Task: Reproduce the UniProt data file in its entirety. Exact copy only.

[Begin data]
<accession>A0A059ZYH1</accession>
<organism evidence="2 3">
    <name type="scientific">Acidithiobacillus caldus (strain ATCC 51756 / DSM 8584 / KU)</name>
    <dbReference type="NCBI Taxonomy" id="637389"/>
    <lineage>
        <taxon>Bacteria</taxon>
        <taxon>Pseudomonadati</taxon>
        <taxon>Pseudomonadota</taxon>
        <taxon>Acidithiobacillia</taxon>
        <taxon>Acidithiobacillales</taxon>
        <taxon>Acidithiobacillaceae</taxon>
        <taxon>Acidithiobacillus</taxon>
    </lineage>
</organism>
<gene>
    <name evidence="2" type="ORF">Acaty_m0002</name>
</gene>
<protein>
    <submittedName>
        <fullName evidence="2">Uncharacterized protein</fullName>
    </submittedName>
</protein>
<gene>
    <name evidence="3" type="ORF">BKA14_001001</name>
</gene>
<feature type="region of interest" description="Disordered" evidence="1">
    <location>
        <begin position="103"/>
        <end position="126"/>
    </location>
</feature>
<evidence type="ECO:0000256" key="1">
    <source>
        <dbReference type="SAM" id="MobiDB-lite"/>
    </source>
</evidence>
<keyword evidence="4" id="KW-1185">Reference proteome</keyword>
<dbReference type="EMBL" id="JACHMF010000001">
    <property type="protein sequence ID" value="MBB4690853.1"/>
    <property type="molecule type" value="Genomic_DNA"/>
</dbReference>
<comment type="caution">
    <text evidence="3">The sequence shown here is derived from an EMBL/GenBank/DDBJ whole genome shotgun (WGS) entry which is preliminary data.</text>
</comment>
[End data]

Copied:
<accession>A0A059ZYH1</accession>
<organism evidence="2 3">
    <name type="scientific">Acidithiobacillus caldus (strain ATCC 51756 / DSM 8584 / KU)</name>
    <dbReference type="NCBI Taxonomy" id="637389"/>
    <lineage>
        <taxon>Bacteria</taxon>
        <taxon>Pseudomonadati</taxon>
        <taxon>Pseudomonadota</taxon>
        <taxon>Acidithiobacillia</taxon>
        <taxon>Acidithiobacillales</taxon>
        <taxon>Acidithiobacillaceae</taxon>
        <taxon>Acidithiobacillus</taxon>
    </lineage>
</organism>
<gene>
    <name evidence="2" type="ORF">Acaty_m0002</name>
</gene>
<protein>
    <submittedName>
        <fullName evidence="2">Uncharacterized protein</fullName>
    </submittedName>
</protein>
<gene>
    <name evidence="3" type="ORF">BKA14_001001</name>
</gene>
<feature type="region of interest" description="Disordered" evidence="1">
    <location>
        <begin position="103"/>
        <end position="126"/>
    </location>
</feature>
<evidence type="ECO:0000256" key="1">
    <source>
        <dbReference type="SAM" id="MobiDB-lite"/>
    </source>
</evidence>
<keyword evidence="4" id="KW-1185">Reference proteome</keyword>
<dbReference type="EMBL" id="JACHMF010000001">
    <property type="protein sequence ID" value="MBB4690853.1"/>
    <property type="molecule type" value="Genomic_DNA"/>
</dbReference>
<comment type="caution">
    <text evidence="3">The sequence shown here is derived from an EMBL/GenBank/DDBJ whole genome shotgun (WGS) entry which is preliminary data.</text>
</comment>